Will "political intelligence" stay in the dark?

WASHINGTON, DC - SEPTEMBER 23: House Majority Leader Rep. Eric Cantor (R-VA) holds a news conference about the budget continuing resolution passed by the House near midnight September 23, 2011 in Washington, DC. Cantor said that Senate Majority Leader Sen. Harry Reid (D-NV) is playing politics when he says the bill does not include enough money for disaster relief and will not take up the legislation.
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House Majority Leader Eric Cantor.
Chip Somodevilla/Getty Images

On Thursday morning, the House followed the Senate in passing a bill called the STOCK Actthat would prevent lawmakers and other government officials from engaging in insider trading based on the knowledge gained from doing their job.

There was a big difference between the House and Senate versions of the bill, however. The bill that came out of the Senate included a provision sponsored by Iowa Republican Chuck Grassley that would require practitioners of "political intelligence" to register in the same way that lobbyists do and make their activities public. That provision was stripped from the House version of the bill.

You probably haven't heard of political intelligence - but it's an increasingly common practice on Capitol Hill, one that has grown into an estimated $100 million industry employing more than 2,000 people. In essence, it amounts to political insiders selling the information they gather to Wall Street investors, who then use it to make investment decisions.

In October, the Wall Street Journal laid out one example of how it works: A former lobbyist who works for a political intelligence firm sidles up to a senator to chat about a bill to cap debit-card fees. The senator discusses a behind-the-scenes breakthrough in the legislation. The former lobbyist then takes the information about the breakthrough to hedge funds and private-equity firms interested in making trades and investments involving companies impacted by the legislation.

How is it legal for trades to be made based on non-public information? Because lawmakers and their staffs are not actually prohibited from discussing this information publicly - and indeed, they are generally encouraged to discuss pending legislation with interest groups and concerned constituents. The job of those in the "political influence" industry is to make sure they know about what is going to happen before anyone else does.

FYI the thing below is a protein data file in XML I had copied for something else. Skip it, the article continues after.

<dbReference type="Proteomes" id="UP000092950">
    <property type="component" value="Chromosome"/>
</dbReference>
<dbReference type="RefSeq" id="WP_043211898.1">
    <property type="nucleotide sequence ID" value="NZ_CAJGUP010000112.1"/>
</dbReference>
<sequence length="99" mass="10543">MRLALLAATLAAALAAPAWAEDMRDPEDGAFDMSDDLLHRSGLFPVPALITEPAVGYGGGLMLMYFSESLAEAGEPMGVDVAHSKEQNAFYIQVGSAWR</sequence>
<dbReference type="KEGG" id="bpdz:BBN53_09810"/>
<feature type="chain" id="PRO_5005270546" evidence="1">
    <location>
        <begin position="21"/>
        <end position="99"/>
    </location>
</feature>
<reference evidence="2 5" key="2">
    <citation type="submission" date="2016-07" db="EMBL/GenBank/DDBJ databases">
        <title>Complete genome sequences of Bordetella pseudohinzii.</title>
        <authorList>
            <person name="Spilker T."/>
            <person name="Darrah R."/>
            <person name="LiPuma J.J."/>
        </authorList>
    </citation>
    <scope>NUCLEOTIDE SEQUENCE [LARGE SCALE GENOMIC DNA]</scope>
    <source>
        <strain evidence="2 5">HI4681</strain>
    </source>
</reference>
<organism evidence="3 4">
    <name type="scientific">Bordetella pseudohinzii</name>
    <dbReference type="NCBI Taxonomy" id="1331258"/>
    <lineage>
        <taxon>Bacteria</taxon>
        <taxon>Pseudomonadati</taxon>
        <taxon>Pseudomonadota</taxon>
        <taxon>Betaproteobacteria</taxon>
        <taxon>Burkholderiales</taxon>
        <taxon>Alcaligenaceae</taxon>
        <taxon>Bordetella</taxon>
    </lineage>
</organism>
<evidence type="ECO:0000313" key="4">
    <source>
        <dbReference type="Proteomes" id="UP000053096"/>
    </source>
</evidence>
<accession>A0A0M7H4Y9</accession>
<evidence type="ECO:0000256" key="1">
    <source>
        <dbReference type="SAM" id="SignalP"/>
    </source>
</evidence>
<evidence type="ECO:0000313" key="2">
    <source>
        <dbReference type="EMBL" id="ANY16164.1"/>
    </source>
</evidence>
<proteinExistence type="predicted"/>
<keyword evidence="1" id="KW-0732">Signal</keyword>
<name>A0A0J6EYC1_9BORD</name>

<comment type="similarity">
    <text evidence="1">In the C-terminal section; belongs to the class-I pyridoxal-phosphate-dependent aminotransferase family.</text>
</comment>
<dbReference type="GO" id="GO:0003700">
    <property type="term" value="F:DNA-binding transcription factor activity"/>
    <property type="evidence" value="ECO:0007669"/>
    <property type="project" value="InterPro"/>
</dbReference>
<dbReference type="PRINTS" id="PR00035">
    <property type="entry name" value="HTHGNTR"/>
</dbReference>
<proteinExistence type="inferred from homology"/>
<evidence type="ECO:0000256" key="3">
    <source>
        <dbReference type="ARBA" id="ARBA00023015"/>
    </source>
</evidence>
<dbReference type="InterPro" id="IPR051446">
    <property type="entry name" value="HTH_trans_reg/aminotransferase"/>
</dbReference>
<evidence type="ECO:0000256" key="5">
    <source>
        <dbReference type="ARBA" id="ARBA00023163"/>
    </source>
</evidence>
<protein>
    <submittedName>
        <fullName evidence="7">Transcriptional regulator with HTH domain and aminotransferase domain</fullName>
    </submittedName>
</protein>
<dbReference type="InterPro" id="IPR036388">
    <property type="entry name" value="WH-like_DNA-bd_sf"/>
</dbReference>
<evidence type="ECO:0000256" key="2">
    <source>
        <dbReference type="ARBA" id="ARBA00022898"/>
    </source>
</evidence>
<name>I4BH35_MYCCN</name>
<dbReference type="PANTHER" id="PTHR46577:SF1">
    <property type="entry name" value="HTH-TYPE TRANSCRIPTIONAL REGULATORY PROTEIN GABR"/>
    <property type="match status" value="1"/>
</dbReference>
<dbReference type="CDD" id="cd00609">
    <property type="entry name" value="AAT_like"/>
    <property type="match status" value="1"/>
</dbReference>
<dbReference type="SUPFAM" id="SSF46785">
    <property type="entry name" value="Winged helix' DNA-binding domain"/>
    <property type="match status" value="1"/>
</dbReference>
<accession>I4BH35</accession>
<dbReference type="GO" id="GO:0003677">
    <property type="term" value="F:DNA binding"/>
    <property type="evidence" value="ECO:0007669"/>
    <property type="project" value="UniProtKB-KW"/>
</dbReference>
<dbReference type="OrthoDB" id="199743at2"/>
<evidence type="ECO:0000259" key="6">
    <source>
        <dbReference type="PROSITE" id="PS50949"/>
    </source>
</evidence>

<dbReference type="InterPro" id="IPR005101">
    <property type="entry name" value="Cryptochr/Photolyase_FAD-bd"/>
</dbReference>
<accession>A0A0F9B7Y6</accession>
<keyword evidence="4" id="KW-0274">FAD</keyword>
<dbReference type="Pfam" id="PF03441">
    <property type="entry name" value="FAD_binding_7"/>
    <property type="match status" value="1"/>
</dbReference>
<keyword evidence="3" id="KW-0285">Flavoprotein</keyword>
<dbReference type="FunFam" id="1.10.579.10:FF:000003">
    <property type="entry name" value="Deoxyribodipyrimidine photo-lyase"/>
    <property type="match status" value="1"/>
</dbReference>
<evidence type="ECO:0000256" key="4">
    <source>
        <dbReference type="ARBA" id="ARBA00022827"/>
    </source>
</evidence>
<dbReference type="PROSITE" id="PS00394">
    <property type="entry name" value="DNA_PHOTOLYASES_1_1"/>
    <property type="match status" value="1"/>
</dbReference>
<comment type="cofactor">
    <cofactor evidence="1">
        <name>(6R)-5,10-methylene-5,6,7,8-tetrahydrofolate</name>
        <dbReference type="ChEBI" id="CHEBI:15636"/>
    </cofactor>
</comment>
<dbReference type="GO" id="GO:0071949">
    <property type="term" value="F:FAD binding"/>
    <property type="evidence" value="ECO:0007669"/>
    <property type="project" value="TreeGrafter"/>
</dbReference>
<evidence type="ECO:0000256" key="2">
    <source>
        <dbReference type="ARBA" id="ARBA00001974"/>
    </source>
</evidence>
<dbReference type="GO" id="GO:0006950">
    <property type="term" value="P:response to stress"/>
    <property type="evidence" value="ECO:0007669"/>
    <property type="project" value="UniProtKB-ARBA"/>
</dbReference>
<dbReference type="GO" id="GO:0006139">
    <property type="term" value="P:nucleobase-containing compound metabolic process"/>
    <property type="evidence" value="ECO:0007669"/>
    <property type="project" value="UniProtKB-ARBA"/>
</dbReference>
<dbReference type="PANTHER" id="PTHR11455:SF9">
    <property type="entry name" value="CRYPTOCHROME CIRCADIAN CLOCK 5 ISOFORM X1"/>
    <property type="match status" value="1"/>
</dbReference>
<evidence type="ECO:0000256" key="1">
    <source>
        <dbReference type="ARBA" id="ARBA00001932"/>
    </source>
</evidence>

Grassley's amendment would make these people disclose their affiliations in the same way lobbyists do. Right now, they don't have to disclose that they are being paid to gather information - and can, for example, leave the impression that they are just seeking out information for their own use (or just having a conversation) when they talk to lawmakers or legislative directors.

"[M]embers of Congress and congressional staff have no way of knowing whether such meetings result in information being sold to firms that trade based on that information," Grassley said. "My amendment would shed sunshine on this kind of political intelligence gathering."

In a move that infuriated Grassley, House Majority Leader Eric Cantor stripped the amendment out of the House version of the bill, saying that more study of the issues involved was needed. He also said the issue was outside the scope of the bill and wondered if the amendment could have negative consequences.

"Does it bring into question the ability of a constituent to come up to us ask us the status of a particular piece of legislation?" Cantor asked of the amendment in remarks to reporters Thursday. "Does it put that individual in the position of having to then go register just as a citizen interested to know how to live his or her life?"

Melanie Sloan, the executive director of Citizens for Responsibility and Ethics in Washington, said in an interview with Hotsheet that the "political intelligence" industry and Wall Street have been engaging in aggressive lobbying to kill the Grassley provision, in part by spreading disinformation about the purpose of the bill.

"These political intelligence groups are hidden away in dark rooms, and that that's where they want to stay, because that's where they can be most effective," she said.

As CREW has noted, Cantor, whose largest contributor is the financial industry, has been the recipient of $23,500 and $15,000 in donations from Mark Gerson, chairman of Gerson Lehrman Group Inc., a leading political intelligence firm.

The differences in the two bills must now be removed before President Obama can sign it into law. While Grassley is pushing hard for his amendment to be reinstated, the House GOP leadership shows no signs of budging. And with lawmakers eager to pass the bill in the face of public outrage, the disclosure requirements for political intelligence practitioners may well remain on the cutting room floor.